A blockchain is a decentralized database used to record transactions across computers that are linked in a peer-to-peer network. Along with the fact that blockchain data is well encrypted, the decentralized nature of blockchain makes it highly resilient against hacking and data failure compared to traditional, centralized recordkeeping.
Therefore, blockchain is used to store highly valuable data and transaction records, including but not limited to accounting data, inventory data, and it is also used to store and track transactions of cryptocurrencies. With the value of Bitcoins at the time of writing being traded at nearly RM 150,000 per coin, it is not difficult to fathom why tremendous efforts are being undertaken to constantly enhance the security and ensure the authenticity of each Bitcoin transaction and the accompanying records being stored in the relevant blockchain.
Due to the nature of construction of a blockchain however, with each recorded transaction, a blockchain will grow in size. Over time, a blockchain database will become sufficiently large enough that it will slow down even the most powerful network of connected computers. As such, there is a constant need for improvements on the quality of blockchain encryption along with improvements on the speed of which encryption of data can be carried out on blockchain.
The USPTO is receiving and granting a large number of blockchain related patents each year. As of the end of 2022, there are nearly 30,000 patent applications and over 10,000 patents for blockchain-based inventions in the US alone.
In many ways, patents on blockchain inventions are similar to patents on other types of software and computer-related inventions. Aside from being novel and inventive, a blockchain invention needs to be eligible for patent protection in the same way as any computer-related inventions, which is by having a “technical effect”. If the invention relates to data gathering, data analysis, and the display of results, it will be difficult to convince the patent examiner that the invention possesses a technical effect by simply claiming that the data is stored on the blockchain. Therefore, blockchain patent applications should always be drafted and claimed in a manner similar to software patent applications. Technological improvements such as enhancements on encryption speed, encryption quality etc. must be emphasized, and any resulting improvements to non-eligible subject matters such as business processes should always be presented as a consequence of the technical effect.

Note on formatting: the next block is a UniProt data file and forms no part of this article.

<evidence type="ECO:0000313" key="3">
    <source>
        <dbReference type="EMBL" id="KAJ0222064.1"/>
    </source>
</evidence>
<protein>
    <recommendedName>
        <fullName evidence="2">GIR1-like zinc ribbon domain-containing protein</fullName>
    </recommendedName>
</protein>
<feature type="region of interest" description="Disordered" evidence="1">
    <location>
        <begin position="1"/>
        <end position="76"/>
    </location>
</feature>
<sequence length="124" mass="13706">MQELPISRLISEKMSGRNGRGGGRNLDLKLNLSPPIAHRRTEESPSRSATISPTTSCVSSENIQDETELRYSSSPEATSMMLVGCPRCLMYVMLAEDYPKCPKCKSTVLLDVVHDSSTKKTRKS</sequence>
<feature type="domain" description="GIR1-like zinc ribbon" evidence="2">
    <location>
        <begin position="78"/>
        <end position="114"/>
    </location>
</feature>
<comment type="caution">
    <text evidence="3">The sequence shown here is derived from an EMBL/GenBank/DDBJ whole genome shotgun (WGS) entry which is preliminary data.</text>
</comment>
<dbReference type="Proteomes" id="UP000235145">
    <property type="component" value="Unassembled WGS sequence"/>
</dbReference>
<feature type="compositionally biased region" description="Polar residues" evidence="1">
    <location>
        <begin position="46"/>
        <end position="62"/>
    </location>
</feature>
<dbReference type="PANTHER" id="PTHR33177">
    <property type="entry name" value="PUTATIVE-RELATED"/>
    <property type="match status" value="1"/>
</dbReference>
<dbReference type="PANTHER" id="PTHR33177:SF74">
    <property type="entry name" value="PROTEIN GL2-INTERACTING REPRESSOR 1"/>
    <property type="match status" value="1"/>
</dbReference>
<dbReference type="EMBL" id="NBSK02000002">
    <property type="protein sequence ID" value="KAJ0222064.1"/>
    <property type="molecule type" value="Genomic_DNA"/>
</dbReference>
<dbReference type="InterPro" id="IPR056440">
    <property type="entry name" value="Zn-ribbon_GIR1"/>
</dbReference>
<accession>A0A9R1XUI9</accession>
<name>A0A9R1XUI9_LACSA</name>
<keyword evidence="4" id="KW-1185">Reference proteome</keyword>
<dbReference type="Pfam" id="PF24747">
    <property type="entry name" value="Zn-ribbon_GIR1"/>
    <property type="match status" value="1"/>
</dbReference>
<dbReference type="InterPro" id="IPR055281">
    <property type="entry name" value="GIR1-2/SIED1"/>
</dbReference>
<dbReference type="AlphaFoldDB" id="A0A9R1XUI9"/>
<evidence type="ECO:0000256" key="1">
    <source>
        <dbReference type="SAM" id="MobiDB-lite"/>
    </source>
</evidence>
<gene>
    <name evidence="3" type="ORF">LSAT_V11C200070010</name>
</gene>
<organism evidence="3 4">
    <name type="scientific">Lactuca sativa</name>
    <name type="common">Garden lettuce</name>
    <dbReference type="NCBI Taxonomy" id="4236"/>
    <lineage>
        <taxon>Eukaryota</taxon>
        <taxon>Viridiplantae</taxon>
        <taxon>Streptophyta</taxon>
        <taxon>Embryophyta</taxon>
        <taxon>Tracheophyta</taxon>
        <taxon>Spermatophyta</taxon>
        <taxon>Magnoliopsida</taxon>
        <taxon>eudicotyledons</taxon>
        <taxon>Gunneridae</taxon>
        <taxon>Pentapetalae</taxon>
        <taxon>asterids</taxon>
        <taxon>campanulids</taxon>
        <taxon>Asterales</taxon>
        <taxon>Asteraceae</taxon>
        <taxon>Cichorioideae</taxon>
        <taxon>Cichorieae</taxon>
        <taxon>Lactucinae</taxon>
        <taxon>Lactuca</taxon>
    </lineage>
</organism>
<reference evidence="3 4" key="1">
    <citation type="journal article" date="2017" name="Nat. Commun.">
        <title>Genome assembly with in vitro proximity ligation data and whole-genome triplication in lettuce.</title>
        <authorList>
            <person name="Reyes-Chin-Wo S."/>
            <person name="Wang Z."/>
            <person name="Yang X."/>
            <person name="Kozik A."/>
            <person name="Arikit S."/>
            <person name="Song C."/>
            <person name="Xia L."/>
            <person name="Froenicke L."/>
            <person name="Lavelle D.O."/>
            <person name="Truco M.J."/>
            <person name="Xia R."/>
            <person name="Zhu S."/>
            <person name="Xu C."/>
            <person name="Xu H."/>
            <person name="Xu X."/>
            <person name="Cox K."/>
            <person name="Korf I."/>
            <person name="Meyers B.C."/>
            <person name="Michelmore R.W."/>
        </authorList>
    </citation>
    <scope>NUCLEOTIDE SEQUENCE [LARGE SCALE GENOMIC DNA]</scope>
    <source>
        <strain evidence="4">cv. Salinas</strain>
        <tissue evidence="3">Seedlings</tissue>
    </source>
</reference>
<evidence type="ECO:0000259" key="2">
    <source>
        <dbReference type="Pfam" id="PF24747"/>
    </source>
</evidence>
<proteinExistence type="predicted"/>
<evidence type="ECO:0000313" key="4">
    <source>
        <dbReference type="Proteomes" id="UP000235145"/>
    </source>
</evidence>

Many blockchain inventions that have been awarded a patent to-date relate to how the blockchain functions, and how external systems (including other blockchain) interact with the data on the blockchain.
For example, Microsoft’s US Patent No. 10,938,548 relates to a blockchain “event interface system” that covers the communication of events on one blockchain with objects, such as smart contracts, residing on another blockchain. Microsoft was also awarded a US patent (US Patent No. 11,102,003) for a software which helps users develop blockchain applications by making it easier and more efficient to create crypto tokens for different distributed ledgers. Square Network owns US Patent 10,108,938, which covers the interaction between an off-the-blockchain payment system (such as Square’s own payment system) and cryptocurrencies controlled by a purchaser on the blockchain.
Potential applicants of blockchain-based patent applications should always first-and-foremost review the product they have at hand, to ensure that the subject matter they are seeking protection for contributes to the technical advancement of existing blockchain technologies. Care should be taken to ensure that the intended subject matter of the application is not merely an abstract idea or in fact a business method wrapped around existing blockchain technologies, as such subject matters are excluded from patent protection. Patent examiners specializing in blockchain technologies are very well trained at picking apart blockchain-based patent applications, quickly separating ineligible subject matters from those that could potentially be awarded a patent. Of course, the very experienced patent agents of Henry Goh will quicky identify these issues early on and advise the potential applicants immediately well before the patent specification is even drafted.
Potential patent owners should also take note that due to the decentralized nature of blockchain, potential infringers may not be so easy to identify, especially if the claims toward the blockchain product are granted with a wide scope. Also, as patent protection is territorial and given the fact that blockchain encryption and processing can be easily carried out anywhere in the world, potential patent owners should always consider extending their protection well beyond Malaysia, to ensure their interests are protected and that they are rightfully compensated for the use of their patented blockchain products.